The Masque of the Red Death was creepy and chilling. The Red Death had devastated the country. The Prince had thrown a party,
Elias Patino
Nov 02, 2017 rated it liked it
This book review will be on Edgar Allen Poe’s book Eight Tales of Terror. This book was published in 1961, but was the republished in on February 1, 1978. Edgar Allan Poe was born on January 19, 1806 in Boston, Massachusetts. Poe was the second to be born out of his one older and younger siblings. After 3 years of Poe being born, he and his siblings were orphaned and they were each sent to live with different families. Poe was raised by a rich tobacco merchant and his wife in Richmond, Virginia. ...more
Jan 04, 2018 rated it really liked it
The book ‘Eight tales of terror’ has eight stories put into one book, all of them having their own philosophical takes and different topics. The stories taking a form of the author, Edgar Allan Poe, and his experiences in life and his understanding in the world. The stories; Cask of amontillado, Hop frog , Ms found in a bottle, Ligeia, Fall of the house of usher, William Wilson, the masque of the red death, and The imp of the perverse are stories of murder, to haunting ghosts show the ...more
Oct 22, 2018 rated it liked it
The book was an alright book to read during school and in my spare time. Yet the book in my opinion didn’t bring much to the table with the other things I have read. Maybe it’s because I read this book more recent than the other books I have read in the past. The book was kind of interesting it just wasn’t as scary as I was hoping it to be. I mean the book is called 8 tales of terror so I was hoping to have at least a shiver or something.

The 8 tales of terror was even made by Edgar Allan Poe.
Julio Felix
Oct 22, 2019 rated it liked it
Eight Tales of Terror
-Spoiler Alert-If i'm being honest I didn't really like this book or I didn't find it interesting whatsoever. The only part of the book I liked was the Hop-Frog chapter.This book is about a guy named Montresor and how he hates strongly hates a man named fortunato because of all the injuries.He cost so eventually he lures fortunato and does the worst thing a man can do.The main conflict in this book is how montresor does something horrible to fortunato as revenge for all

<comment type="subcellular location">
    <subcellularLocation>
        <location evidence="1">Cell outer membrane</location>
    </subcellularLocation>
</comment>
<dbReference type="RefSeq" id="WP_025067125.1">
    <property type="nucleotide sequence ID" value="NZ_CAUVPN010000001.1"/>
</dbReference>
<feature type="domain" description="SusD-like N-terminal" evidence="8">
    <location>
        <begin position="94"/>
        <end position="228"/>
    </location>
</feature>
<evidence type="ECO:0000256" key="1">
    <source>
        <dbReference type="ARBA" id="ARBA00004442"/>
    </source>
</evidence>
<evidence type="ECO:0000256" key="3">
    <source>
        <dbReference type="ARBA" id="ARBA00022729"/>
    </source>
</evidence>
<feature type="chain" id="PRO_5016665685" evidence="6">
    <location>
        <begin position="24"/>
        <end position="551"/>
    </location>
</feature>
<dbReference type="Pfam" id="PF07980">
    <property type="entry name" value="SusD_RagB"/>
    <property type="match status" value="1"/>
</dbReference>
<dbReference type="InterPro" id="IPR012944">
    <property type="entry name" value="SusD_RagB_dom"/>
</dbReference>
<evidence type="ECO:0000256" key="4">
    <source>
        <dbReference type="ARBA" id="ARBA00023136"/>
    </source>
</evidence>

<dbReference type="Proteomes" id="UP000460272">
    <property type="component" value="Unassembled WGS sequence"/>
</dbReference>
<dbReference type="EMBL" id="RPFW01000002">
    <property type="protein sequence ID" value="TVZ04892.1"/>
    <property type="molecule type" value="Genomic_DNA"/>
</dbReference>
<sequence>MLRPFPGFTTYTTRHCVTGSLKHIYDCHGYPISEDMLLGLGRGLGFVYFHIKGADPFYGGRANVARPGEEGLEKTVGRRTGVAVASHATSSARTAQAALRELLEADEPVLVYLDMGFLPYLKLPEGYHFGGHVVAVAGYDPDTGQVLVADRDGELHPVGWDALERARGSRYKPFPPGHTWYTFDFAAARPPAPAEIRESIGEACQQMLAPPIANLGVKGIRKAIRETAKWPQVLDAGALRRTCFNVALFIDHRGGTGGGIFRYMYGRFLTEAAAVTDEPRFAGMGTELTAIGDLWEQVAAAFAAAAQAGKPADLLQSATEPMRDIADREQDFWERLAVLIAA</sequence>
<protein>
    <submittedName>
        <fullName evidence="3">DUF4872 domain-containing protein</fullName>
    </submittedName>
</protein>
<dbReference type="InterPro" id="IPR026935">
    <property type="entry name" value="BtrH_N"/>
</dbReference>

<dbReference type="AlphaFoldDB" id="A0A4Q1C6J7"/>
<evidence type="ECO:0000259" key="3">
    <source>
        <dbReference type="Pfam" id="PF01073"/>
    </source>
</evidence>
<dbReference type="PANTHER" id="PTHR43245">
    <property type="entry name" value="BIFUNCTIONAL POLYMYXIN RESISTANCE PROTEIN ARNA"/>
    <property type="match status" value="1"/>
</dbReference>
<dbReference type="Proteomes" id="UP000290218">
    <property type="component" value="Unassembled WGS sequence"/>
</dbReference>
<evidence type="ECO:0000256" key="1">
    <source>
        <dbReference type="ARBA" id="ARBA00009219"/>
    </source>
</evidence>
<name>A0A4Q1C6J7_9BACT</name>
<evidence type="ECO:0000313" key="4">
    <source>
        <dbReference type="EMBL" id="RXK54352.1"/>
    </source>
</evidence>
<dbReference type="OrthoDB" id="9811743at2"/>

Feb 04, 2019 rated it really liked it
As someone who loves older poetry and Edgar’s other works, the book is an easy read. If you have issues with somewhat offside stories of revenge and murder then this is not the book for you. If you are also looking for a book of horrific tales of terror, this is also not the book for you (inaccurately titled). There is no “terror” here. Simply classic stories of faint murderous intention and revenge. It’s a book you keep on hand but it’s not a book you really recommend to friends.
Chuck White
Jan 21, 2019 rated it it was amazing
Shelves: classics, short-story

Aside from THE TELL-TALE HEART, which I read in high school, I don't recall if I've ever read another Poe story.

Finding this collection in my personal library (when did I pick this up?) I decided to rectify the situation.

Great stuff, really lives up to the hype. I'd rate it 4.5/5 stars, if GoodReads did the half-star thing, but since they don't this one deserves a round-up, over a round-down.

Carly Laughlin
Sep 09, 2019 rated it liked it
Shelves: fiction, horror
I love Poe, but I don't think this is the best collection of his stories. A few were quite good, especially Hop-frog. Each story had an intro before it, but some of them completely spoiled the stories to the end. I recommend reading each intro after reading the story if you don't want the endings given away.
Lucien L
Jan 08, 2020 rated it it was amazing
this book was supposed to be terrifying but it wasn't so much for me. it still had some dark parts in it but not so much scary for me and this book was also probably after the raven because one of these stories is about his 2nd wife. I'd recommend this book to anybody that likes poetry or Edgar Allen Poe.
Cecil Huston
Jan 02, 2020 rated it liked it
While these are classic Poe tales, some take a while to wade through. This is mainly due to the old style of writing which often relies on much excess verbiage to get a point across. Prefer it when there’s more story, and less introspection. Keep your dictionary handy!
This book and the one before (Turn of the Screw) have me craving a good old modern mystery. Written in PLAIN English!
Sep 09, 2018 rated it liked it
The Cask of Amontillado (3.5)
Hop-Frog (4.0)
Ms. Found in a Bottle (4.0)
Ligeia (2.5)
The Fall of the House of Usher (3.5)
William Wilson (2.5)
The Masque of the Red Death (3.0)
The Imp of the Perverse (2.0)
Jennifer Hetrick
Nov 25, 2018 rated it it was ok
Maybe I'm just not a fan of Poe.
May Regan
Nov 03, 2018 rated it really liked it
gotta love that Cask of Amontillado
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The name Poe brings to mind images of murderers and madmen, premature burials, and mysterious women who return from the dead. His works have been in print since 1827 and include such literary classics as The Tell-Tale Heart, The Raven, and The Fall of the House of Usher. This versatile writer’s oeuvre includes short stories, poetry, a novel, a textbook, a book of scientific theory, and hundreds of ...more